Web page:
Getting in the door and the next step

Keeping a relationship with a major donor offers challenges, or opportunities for the optimists in the fundraising cohort, at many different stages.

Speaking during the Association of Fundraising Professionals’ annual conference, Patty Lonsbary of Bob Carter Companies and Louise Aspin of Toronto General & Western Hospital Foundation said that major donors usually have gatekeepers, are wary of the purpose of a visit and find personal visits to be time consuming.

For those reasons, it is important to plan not only for the visit but also for making the appointment. That means:

  • Send an introductory letter one to two weeks before making the first call. (An email is basically the same as a letter.)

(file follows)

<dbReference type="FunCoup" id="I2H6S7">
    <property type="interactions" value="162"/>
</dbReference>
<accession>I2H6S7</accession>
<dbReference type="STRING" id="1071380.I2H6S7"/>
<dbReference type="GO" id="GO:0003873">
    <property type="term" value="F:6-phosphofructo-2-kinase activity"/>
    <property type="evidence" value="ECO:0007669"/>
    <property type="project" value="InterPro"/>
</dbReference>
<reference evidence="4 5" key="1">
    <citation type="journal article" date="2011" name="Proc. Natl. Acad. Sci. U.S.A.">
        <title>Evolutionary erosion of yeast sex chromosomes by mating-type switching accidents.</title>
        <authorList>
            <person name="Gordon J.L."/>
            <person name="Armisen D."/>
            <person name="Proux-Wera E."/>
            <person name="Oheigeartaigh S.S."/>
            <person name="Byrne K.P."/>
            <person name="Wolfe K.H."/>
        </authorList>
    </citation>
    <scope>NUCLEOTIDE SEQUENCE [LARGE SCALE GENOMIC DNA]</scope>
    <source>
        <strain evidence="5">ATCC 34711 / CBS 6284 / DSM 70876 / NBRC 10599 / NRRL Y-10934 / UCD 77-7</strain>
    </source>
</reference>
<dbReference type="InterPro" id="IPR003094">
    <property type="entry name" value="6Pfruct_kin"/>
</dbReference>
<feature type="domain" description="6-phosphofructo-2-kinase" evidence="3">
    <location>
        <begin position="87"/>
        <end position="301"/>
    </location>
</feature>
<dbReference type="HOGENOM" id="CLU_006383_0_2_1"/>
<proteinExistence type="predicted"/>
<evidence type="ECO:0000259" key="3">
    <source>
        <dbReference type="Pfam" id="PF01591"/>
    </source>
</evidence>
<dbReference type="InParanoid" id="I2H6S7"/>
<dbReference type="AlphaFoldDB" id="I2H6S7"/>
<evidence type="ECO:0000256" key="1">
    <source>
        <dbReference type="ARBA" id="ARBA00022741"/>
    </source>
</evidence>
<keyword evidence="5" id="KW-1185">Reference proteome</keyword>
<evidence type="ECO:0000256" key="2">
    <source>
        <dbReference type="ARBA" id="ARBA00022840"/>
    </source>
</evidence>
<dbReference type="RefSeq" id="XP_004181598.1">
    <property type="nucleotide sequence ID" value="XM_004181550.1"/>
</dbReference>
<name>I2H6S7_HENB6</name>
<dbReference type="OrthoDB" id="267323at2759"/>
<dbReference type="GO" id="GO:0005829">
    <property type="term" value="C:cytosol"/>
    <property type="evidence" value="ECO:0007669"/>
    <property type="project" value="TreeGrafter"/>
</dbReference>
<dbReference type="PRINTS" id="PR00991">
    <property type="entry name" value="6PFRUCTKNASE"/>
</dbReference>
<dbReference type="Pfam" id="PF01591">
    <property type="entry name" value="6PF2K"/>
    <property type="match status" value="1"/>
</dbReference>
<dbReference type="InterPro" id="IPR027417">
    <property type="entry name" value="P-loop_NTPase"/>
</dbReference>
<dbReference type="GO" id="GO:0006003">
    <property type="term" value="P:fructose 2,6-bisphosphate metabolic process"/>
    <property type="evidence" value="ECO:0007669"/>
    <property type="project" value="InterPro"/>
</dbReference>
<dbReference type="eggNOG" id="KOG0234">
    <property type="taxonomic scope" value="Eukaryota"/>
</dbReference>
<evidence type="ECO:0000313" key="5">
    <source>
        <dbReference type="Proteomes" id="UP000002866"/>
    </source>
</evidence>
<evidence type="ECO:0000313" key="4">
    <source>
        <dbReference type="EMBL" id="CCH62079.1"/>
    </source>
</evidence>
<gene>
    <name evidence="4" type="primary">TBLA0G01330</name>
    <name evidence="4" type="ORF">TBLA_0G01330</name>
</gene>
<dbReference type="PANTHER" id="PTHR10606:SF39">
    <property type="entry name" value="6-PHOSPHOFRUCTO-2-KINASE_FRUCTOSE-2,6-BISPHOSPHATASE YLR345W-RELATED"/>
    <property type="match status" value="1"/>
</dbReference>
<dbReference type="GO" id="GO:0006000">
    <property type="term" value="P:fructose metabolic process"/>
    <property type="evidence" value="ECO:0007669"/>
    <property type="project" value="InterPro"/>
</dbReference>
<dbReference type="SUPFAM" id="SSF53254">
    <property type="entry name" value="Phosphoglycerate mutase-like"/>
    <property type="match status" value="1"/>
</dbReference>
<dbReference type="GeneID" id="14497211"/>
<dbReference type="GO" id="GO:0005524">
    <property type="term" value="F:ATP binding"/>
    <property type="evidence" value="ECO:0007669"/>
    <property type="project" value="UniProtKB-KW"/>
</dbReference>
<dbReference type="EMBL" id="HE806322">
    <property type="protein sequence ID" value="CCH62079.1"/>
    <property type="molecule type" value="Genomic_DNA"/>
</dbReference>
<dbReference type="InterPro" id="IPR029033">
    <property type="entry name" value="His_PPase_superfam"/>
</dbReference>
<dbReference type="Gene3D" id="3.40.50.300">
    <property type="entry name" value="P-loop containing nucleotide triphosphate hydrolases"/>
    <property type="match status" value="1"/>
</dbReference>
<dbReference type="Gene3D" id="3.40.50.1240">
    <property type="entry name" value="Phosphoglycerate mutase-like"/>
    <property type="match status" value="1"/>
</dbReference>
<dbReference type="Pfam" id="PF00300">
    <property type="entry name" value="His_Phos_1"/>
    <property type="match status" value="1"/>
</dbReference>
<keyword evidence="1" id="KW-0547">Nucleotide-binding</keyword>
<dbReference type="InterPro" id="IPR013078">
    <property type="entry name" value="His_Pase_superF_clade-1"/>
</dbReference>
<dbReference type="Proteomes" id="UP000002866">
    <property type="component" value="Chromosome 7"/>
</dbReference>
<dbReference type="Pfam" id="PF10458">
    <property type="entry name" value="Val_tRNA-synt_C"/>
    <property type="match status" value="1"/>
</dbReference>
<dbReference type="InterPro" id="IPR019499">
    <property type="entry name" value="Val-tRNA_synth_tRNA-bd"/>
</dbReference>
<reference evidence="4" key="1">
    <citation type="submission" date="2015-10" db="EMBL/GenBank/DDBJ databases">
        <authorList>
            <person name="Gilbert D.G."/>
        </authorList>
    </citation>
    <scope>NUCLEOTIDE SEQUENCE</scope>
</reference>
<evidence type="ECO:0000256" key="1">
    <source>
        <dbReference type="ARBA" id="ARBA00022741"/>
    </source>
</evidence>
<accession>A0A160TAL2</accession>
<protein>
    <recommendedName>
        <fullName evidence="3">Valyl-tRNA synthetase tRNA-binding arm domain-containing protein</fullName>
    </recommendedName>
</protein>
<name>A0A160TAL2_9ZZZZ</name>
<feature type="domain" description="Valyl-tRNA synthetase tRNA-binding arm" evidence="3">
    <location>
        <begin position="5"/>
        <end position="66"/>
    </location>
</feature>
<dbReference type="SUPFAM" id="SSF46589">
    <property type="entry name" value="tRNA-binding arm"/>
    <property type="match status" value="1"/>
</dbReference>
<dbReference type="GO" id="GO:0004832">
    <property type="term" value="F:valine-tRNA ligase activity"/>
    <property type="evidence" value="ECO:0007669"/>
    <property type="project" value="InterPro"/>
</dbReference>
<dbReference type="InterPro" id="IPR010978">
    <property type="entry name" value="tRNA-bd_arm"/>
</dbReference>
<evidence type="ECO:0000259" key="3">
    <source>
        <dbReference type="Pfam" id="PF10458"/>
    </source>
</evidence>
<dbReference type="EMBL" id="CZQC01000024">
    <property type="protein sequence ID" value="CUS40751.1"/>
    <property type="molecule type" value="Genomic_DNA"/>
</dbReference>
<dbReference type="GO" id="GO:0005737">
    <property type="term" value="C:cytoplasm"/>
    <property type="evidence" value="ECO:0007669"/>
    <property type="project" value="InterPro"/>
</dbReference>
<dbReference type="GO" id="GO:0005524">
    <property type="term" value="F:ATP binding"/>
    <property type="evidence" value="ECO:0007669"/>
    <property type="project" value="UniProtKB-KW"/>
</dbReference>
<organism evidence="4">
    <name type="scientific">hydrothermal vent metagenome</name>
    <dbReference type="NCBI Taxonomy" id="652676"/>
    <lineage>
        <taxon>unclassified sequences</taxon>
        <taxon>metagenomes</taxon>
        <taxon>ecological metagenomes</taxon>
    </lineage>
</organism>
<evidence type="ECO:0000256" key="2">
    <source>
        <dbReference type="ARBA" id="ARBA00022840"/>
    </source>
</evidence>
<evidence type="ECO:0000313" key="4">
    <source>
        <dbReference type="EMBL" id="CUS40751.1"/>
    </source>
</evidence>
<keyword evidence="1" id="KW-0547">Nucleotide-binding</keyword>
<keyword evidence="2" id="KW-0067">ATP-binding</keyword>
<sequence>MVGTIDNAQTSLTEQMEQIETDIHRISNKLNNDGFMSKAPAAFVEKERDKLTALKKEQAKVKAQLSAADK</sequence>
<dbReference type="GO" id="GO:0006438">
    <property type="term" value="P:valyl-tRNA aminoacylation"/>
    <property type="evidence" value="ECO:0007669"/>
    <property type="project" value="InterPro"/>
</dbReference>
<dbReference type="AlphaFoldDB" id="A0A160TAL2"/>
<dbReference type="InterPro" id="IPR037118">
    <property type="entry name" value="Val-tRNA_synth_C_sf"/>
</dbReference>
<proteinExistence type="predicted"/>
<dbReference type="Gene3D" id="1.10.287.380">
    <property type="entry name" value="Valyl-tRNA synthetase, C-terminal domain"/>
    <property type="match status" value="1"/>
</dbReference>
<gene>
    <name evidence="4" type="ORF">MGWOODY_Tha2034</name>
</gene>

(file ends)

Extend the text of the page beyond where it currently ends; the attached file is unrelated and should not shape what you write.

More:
• Give the prospect the option to call the fundraiser.
  • Determine if one of the organization’s volunteers has a connection to assist in getting in the door.
  • Make the call: Connect or go to voicemail.
  • Leaving a voicemail increases the chances for a return call, but only if the fundraiser is ready to leave a good, convincing message.

And all of that means:

  • Have a rehearsed message.
  • State the purpose of the call in 30 to 45 seconds or less.
  • Be compelling. Find a way to connect that provides interest in the organization, such as asking for input or advice.
  • Call on behalf of someone they cannot ignore.
  • Be interesting with an upbeat tone.
  • Be reachable.
  • Be persistent.